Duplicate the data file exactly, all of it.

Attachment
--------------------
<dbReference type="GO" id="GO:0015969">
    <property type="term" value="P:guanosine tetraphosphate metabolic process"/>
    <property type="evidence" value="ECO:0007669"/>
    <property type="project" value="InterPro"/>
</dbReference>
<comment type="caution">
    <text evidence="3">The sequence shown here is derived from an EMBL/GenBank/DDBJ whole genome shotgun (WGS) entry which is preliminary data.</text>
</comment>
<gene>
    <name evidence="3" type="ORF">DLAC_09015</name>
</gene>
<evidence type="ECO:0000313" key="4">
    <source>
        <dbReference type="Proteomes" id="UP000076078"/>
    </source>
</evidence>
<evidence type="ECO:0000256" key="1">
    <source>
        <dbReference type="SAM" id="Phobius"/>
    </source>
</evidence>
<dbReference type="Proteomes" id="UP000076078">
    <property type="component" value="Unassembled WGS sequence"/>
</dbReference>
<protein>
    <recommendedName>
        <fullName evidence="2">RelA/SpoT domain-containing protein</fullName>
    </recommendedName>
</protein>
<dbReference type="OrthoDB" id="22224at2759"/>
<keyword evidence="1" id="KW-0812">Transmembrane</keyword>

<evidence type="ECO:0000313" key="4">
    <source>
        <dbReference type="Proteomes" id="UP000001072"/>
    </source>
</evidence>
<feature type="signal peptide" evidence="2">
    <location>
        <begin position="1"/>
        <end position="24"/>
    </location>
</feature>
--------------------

<dbReference type="GO" id="GO:0015969">
    <property type="term" value="P:guanosine tetraphosphate metabolic process"/>
    <property type="evidence" value="ECO:0007669"/>
    <property type="project" value="InterPro"/>
</dbReference>
<comment type="caution">
    <text evidence="3">The sequence shown here is derived from an EMBL/GenBank/DDBJ whole genome shotgun (WGS) entry which is preliminary data.</text>
</comment>
<gene>
    <name evidence="3" type="ORF">DLAC_09015</name>
</gene>
<evidence type="ECO:0000313" key="4">
    <source>
        <dbReference type="Proteomes" id="UP000076078"/>
    </source>
</evidence>
<evidence type="ECO:0000256" key="1">
    <source>
        <dbReference type="SAM" id="Phobius"/>
    </source>
</evidence>
<dbReference type="Proteomes" id="UP000076078">
    <property type="component" value="Unassembled WGS sequence"/>
</dbReference>
<protein>
    <recommendedName>
        <fullName evidence="2">RelA/SpoT domain-containing protein</fullName>
    </recommendedName>
</protein>
<dbReference type="OrthoDB" id="22224at2759"/>
<keyword evidence="1" id="KW-0812">Transmembrane</keyword>

<evidence type="ECO:0000313" key="4">
    <source>
        <dbReference type="Proteomes" id="UP000001072"/>
    </source>
</evidence>
<feature type="signal peptide" evidence="2">
    <location>
        <begin position="1"/>
        <end position="24"/>
    </location>
</feature>